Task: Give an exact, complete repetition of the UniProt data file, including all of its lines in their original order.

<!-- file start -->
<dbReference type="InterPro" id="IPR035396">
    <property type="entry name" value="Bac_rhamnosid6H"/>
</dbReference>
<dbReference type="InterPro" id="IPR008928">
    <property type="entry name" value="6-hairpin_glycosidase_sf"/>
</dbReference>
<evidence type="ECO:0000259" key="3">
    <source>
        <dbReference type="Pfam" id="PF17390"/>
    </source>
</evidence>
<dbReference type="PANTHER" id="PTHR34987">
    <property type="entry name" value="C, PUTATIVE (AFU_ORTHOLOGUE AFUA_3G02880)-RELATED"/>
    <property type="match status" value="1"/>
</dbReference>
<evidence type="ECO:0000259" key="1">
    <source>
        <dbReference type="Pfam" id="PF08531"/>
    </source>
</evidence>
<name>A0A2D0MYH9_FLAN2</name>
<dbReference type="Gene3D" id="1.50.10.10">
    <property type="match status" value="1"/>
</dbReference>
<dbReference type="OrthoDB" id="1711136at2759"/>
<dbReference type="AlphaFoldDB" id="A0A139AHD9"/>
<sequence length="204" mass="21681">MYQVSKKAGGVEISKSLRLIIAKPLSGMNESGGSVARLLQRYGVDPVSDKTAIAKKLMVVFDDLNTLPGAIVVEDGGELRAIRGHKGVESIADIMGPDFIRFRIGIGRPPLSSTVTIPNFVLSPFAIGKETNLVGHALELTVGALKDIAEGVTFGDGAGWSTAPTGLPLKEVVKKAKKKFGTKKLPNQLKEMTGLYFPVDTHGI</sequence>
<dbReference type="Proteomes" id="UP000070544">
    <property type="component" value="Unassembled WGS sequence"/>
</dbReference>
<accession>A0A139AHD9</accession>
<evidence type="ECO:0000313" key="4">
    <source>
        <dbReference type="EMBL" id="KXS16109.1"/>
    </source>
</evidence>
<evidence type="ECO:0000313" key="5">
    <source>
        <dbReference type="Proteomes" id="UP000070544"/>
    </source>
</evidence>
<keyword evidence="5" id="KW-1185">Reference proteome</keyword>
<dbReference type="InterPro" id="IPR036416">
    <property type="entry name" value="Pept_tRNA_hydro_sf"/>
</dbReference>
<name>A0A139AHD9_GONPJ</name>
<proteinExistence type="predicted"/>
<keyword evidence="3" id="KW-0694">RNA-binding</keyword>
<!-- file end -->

<dbReference type="InterPro" id="IPR035396">
    <property type="entry name" value="Bac_rhamnosid6H"/>
</dbReference>
<dbReference type="InterPro" id="IPR008928">
    <property type="entry name" value="6-hairpin_glycosidase_sf"/>
</dbReference>
<evidence type="ECO:0000259" key="3">
    <source>
        <dbReference type="Pfam" id="PF17390"/>
    </source>
</evidence>
<dbReference type="PANTHER" id="PTHR34987">
    <property type="entry name" value="C, PUTATIVE (AFU_ORTHOLOGUE AFUA_3G02880)-RELATED"/>
    <property type="match status" value="1"/>
</dbReference>
<evidence type="ECO:0000259" key="1">
    <source>
        <dbReference type="Pfam" id="PF08531"/>
    </source>
</evidence>
<name>A0A2D0MYH9_FLAN2</name>
<dbReference type="Gene3D" id="1.50.10.10">
    <property type="match status" value="1"/>
</dbReference>
<dbReference type="OrthoDB" id="1711136at2759"/>
<dbReference type="AlphaFoldDB" id="A0A139AHD9"/>
<sequence length="204" mass="21681">MYQVSKKAGGVEISKSLRLIIAKPLSGMNESGGSVARLLQRYGVDPVSDKTAIAKKLMVVFDDLNTLPGAIVVEDGGELRAIRGHKGVESIADIMGPDFIRFRIGIGRPPLSSTVTIPNFVLSPFAIGKETNLVGHALELTVGALKDIAEGVTFGDGAGWSTAPTGLPLKEVVKKAKKKFGTKKLPNQLKEMTGLYFPVDTHGI</sequence>
<dbReference type="Proteomes" id="UP000070544">
    <property type="component" value="Unassembled WGS sequence"/>
</dbReference>
<accession>A0A139AHD9</accession>
<evidence type="ECO:0000313" key="4">
    <source>
        <dbReference type="EMBL" id="KXS16109.1"/>
    </source>
</evidence>
<evidence type="ECO:0000313" key="5">
    <source>
        <dbReference type="Proteomes" id="UP000070544"/>
    </source>
</evidence>
<keyword evidence="5" id="KW-1185">Reference proteome</keyword>
<dbReference type="InterPro" id="IPR036416">
    <property type="entry name" value="Pept_tRNA_hydro_sf"/>
</dbReference>
<name>A0A139AHD9_GONPJ</name>
<proteinExistence type="predicted"/>
<keyword evidence="3" id="KW-0694">RNA-binding</keyword>